Handle with Care by Jodi Picoult

handlewithcareThis is my first book written by Jodi Picoult – my mother’s favorite writer, but actually I had done light reading on some of Picoult’s books. This book was a wonderful book for a starter, like me. Though the book is thick, advanced, and hard enough like Dicken’s book, with crammed words, I understand everything the book is trying to say. Like every one of Picoult’s books, it is told from different perspective, and for me, each perspective is right for every character in the story.

Willow is a young girl suffering from OI (Osteogenesis Imperfecta), type 3, a congenital bone disorder characterized by brittle bones that are prone to fracture. People with OI are born with defective connective tissue (or without the ability to make it) usually because of a deficiency of collagen. She has a halfΒ  teenage sister, named Amelia, a policeman father, Sean and Charlotte, her mother who would move heaven and earth just to make her happy.

The story opens with the situation that the whole family want to go to Disneyland. Everything is ready and packed, but alas, Amelia forgets to bring the doctor’s note. On the first day in the amusement park, Willow falls down and breaksΒ one of herΒ legs. The family is accused of child abuse when she is wheeled of to the hospital. When they drive back home, after many phone calls, to their normal doctor, who confirms that Willow has OI and does not have broken bones due to child abuse, Charlotte and Sean go to the lawyer to inquire the lawsuits about the park.

Marin Gates is their lawyer, who is actually adopted. What she wants most of all is to meet her birth mother, who is unknown to her and everyone. Marin reveals a different possibility: A wrongful birth, and they will have to sue the OB/GYN that treated Charlotte when she was pregnant with Willow. This means, they are going to sue Piper, Charlotte’s OB/GYN and also Charlotte’s best friend.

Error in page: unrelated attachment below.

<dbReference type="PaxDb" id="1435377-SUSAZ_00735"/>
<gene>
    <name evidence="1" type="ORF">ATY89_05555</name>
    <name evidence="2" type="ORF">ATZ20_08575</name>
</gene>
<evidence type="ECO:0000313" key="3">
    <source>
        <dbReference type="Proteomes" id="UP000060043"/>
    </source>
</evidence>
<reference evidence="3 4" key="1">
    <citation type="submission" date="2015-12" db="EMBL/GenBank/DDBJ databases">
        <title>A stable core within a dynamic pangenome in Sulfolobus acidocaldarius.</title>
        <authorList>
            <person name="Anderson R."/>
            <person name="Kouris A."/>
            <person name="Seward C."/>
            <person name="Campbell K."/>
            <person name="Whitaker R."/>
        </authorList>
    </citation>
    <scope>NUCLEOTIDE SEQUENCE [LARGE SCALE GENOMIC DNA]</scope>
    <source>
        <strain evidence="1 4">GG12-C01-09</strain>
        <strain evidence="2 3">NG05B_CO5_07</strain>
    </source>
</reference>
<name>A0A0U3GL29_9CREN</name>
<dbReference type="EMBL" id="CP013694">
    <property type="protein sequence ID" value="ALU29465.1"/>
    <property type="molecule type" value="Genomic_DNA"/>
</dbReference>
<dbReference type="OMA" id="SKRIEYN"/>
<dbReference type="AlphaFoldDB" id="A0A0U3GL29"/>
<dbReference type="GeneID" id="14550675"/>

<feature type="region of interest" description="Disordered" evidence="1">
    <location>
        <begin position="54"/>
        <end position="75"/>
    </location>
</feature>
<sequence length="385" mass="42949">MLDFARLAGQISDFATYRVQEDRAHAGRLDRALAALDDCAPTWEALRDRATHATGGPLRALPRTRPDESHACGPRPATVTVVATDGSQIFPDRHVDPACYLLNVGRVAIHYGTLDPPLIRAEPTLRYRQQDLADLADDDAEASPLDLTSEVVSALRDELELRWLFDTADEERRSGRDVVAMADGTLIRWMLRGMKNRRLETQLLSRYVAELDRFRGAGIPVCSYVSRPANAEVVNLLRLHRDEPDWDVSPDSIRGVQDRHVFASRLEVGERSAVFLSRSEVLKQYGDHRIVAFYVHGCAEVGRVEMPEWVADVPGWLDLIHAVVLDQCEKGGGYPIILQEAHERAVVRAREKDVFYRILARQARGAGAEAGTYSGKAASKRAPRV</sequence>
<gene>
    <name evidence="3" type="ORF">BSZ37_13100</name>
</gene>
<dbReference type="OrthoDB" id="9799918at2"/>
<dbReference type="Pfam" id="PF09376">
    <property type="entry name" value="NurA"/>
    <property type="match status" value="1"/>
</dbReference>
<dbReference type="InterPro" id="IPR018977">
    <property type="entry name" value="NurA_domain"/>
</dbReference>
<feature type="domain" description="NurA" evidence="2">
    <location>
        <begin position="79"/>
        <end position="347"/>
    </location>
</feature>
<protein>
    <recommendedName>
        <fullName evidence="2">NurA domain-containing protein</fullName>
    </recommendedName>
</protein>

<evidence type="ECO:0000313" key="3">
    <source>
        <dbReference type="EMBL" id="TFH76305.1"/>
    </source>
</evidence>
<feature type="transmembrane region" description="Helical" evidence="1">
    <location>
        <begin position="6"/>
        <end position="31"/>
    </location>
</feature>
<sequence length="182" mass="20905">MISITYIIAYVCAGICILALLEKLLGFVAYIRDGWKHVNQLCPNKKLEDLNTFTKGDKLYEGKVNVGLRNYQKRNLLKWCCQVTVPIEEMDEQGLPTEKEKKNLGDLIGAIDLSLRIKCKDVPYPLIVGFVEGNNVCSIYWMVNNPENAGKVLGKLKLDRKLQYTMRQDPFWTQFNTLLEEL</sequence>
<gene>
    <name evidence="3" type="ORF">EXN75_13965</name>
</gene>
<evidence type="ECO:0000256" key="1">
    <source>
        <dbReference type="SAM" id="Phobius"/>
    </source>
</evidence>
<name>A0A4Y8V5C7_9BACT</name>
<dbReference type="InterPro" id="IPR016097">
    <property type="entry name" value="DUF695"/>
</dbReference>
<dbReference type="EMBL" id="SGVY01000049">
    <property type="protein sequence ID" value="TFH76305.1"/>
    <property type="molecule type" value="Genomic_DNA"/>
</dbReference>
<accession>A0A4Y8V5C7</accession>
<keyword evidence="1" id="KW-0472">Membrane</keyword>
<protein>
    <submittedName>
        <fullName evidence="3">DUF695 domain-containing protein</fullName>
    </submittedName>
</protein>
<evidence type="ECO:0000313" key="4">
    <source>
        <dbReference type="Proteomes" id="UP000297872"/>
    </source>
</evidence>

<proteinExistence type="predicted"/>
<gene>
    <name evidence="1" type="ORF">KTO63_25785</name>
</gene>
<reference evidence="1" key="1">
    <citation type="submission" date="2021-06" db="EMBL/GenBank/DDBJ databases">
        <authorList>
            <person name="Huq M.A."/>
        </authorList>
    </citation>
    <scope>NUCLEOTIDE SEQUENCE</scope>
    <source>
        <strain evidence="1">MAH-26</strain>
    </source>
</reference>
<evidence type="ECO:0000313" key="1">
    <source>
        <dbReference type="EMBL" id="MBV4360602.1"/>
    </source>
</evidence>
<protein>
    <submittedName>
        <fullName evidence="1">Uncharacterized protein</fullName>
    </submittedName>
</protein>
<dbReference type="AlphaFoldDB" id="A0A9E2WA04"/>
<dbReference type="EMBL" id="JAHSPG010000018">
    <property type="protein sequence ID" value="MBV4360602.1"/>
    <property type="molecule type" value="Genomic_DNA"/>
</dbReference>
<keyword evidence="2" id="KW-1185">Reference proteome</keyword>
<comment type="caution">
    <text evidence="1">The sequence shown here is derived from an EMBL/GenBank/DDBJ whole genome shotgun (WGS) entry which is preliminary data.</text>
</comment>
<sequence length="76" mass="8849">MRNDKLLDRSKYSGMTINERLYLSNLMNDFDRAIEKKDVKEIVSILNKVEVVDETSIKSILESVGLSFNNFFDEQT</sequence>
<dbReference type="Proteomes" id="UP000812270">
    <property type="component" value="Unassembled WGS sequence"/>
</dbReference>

After that, things start to turn upside down. Amelia develops bulimia, a feeling of self-hatred, Charlotte and Sean are breaking up, Amelia stops talking to her best friend Emma, who is Piper’s daugther, and Piper’s and Charlotte’s friendship detoriates. It’s the story that has a knotty tangle of friendship, family, self-exploration, and life morality. The story is contemporary, heart-wrenching and full of plot twists. Like Picoult’s main story all the time, the major question is always realistic: how do you define life and love, to make a good choice for everyone?

To be honest, the book is quite depressing, exploring the drama in the family. I am torn between the reality and the moral issues, between love and practicality, with both sides together yet separate. Though it’s difficult to explain about the moral dilemma in the book (because there’s no easy answer), I think it’s insightful and thought-provoking. I like the different viewpoints as Picoult shows the problems by switching narrators for each chapter. It is always interesting to see how the same event can have so many varied reactions from others.

Here is the quote that I like the best: “Things break all the time. Day breaks, waves break, voices break. Promises break. Hearts break.” It’s so bittersweet. The story has given me the inspiration to read more of Picoult’s books and review it here. Jodi Picoult (born May 19) is an American Author, and was awarded the New England Bookseller Award for fiction in 2003. She has written many novels, with specialized in questioninig the moral issues in our lives.

 

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